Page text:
Twitter and Facebook remain popular and you can set up author pages (rather than using your personal profile page). The likes of Instagram rely on you having lots of visually interesting content so may take a bit more planning.

Once you’ve worked out what platform is right for you, think about the sort of content you could share. Start by seeing what works for other authors and what catches your eye as you scroll down your own feed. You could try sharing ‘sneak peeks’ and extracts of your work, ask your audience a question via a poll, or post about things that inspire you. Theming your days could work well—ask a question on a Monday, share a ‘where I am today’ photo on a Tuesday, and so on.

You can also use other people’s content; if someone you like has shared something you find interesting, share it with your audience. Don’t forget to use relevant hashtags on Twitter and Instagram. #MondayMotivation #amreading #amwriting #writerslife are essentially discussion topics—see what people are saying and join in by using the hashtag in your reply.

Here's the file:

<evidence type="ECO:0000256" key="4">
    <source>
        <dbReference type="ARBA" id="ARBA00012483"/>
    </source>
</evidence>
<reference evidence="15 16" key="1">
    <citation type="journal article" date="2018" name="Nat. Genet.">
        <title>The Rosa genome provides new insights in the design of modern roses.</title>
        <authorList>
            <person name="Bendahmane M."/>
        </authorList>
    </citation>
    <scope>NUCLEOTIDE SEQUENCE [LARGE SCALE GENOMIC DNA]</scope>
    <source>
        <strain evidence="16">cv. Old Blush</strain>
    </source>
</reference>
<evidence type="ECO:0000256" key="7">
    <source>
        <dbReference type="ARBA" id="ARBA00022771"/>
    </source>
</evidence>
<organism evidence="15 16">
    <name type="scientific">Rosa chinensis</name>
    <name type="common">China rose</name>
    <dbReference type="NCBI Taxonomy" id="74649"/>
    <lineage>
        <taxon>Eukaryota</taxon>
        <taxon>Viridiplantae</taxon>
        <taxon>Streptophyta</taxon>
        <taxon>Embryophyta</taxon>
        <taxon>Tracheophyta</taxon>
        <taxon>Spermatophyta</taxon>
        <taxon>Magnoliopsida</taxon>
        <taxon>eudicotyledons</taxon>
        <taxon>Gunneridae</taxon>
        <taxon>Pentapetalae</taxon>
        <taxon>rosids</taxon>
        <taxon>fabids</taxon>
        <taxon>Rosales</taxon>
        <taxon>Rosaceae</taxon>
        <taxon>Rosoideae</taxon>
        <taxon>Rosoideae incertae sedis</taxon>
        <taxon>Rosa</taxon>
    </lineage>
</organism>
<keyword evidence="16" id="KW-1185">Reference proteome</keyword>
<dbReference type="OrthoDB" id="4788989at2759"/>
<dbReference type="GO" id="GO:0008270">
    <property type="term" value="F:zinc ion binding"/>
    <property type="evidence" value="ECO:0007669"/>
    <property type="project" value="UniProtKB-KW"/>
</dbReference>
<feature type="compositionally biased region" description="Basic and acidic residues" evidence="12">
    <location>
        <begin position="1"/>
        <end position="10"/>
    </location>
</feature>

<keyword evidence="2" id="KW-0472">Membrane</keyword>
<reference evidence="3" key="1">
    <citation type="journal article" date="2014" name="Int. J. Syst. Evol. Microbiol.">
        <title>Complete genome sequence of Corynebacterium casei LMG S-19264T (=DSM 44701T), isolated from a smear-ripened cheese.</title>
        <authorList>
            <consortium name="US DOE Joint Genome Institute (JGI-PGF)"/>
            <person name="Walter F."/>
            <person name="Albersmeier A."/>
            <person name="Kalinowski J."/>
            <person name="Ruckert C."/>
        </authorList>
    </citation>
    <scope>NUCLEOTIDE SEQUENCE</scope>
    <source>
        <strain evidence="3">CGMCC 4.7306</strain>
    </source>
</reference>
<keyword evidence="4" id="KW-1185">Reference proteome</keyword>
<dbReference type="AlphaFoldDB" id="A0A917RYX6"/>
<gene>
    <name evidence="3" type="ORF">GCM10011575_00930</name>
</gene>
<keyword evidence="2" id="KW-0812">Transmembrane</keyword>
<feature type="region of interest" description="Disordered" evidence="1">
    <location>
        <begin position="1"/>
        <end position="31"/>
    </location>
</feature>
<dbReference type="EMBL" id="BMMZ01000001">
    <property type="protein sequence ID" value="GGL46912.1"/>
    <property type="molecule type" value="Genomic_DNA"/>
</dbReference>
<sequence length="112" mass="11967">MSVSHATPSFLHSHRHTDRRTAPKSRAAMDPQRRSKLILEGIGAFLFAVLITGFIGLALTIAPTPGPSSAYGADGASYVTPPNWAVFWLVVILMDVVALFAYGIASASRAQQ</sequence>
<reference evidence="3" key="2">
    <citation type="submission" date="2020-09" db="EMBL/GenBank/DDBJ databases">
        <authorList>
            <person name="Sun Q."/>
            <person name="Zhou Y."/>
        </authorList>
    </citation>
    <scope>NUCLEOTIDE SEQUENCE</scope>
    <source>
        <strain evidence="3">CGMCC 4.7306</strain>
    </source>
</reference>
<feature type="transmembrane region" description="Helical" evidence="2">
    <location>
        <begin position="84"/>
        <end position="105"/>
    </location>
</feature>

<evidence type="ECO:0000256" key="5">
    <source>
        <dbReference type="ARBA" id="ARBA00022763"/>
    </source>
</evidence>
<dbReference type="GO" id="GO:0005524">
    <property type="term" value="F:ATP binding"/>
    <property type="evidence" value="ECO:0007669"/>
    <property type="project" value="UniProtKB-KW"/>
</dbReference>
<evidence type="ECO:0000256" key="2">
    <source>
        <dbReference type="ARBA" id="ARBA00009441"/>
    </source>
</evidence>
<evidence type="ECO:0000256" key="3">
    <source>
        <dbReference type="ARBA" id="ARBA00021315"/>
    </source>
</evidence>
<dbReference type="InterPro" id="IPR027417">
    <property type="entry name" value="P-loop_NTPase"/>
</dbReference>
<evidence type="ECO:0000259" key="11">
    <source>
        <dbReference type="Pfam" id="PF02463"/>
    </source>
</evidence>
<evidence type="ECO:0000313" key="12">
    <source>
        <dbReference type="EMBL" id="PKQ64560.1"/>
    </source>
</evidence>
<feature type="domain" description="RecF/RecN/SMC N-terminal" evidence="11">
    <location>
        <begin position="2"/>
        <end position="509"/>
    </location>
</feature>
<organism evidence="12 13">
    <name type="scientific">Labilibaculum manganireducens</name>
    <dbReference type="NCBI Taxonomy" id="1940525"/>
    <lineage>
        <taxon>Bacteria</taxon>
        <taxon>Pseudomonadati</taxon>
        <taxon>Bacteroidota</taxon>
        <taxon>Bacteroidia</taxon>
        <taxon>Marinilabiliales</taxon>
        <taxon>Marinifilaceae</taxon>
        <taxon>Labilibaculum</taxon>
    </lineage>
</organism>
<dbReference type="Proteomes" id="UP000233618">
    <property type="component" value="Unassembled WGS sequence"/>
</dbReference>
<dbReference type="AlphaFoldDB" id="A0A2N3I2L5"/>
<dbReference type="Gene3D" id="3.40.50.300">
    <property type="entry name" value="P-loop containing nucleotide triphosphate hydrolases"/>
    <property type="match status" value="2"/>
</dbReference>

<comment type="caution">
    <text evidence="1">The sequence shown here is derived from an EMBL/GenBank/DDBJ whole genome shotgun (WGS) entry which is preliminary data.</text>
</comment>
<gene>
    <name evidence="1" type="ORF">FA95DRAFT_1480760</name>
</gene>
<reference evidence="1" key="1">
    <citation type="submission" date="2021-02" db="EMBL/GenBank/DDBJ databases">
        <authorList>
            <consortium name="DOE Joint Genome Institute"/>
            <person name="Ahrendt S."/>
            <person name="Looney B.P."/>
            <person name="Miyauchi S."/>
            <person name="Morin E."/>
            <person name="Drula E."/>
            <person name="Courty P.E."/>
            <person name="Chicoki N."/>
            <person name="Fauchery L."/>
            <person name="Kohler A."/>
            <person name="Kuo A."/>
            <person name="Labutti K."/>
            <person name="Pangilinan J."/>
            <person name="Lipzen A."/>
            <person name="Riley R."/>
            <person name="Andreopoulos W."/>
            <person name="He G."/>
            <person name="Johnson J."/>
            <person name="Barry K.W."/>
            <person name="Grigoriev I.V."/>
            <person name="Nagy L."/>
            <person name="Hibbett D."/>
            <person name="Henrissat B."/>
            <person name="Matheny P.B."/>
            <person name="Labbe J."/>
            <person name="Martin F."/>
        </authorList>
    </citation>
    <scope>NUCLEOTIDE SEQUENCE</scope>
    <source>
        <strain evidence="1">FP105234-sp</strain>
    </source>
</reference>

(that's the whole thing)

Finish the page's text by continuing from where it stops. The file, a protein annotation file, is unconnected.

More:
A good tip when you’re stuck for ideas is to create three pieces of content from one activity. For example, imagine you have gone to a stately home to research something for your book. You could write a short Facebook post about what you’re hoping to get from your visit, share a selfie taken in the grounds or a photo of something that has caught your eye and once you get home maybe write a blog post about your day. You could even record an ‘on location’ video…

Blogging and Vlogging

‘But I look awful on camera’… ‘I wouldn’t know what to write about’… ‘No-one would watch it’. You really don’t… that’s why you plan ahead… yes, they would—maybe not in great numbers at the start, but as I said earlier, don’t give up too soon.

For many of us, vlogging is something that comes easier once we’ve been blogging for a while. You may have the confidence to go straight to recording pieces to camera, or even live streaming, but either way it’s important to plan ahead and know what you’re going to write or talk about so you don’t dry up after a few posts/episodes.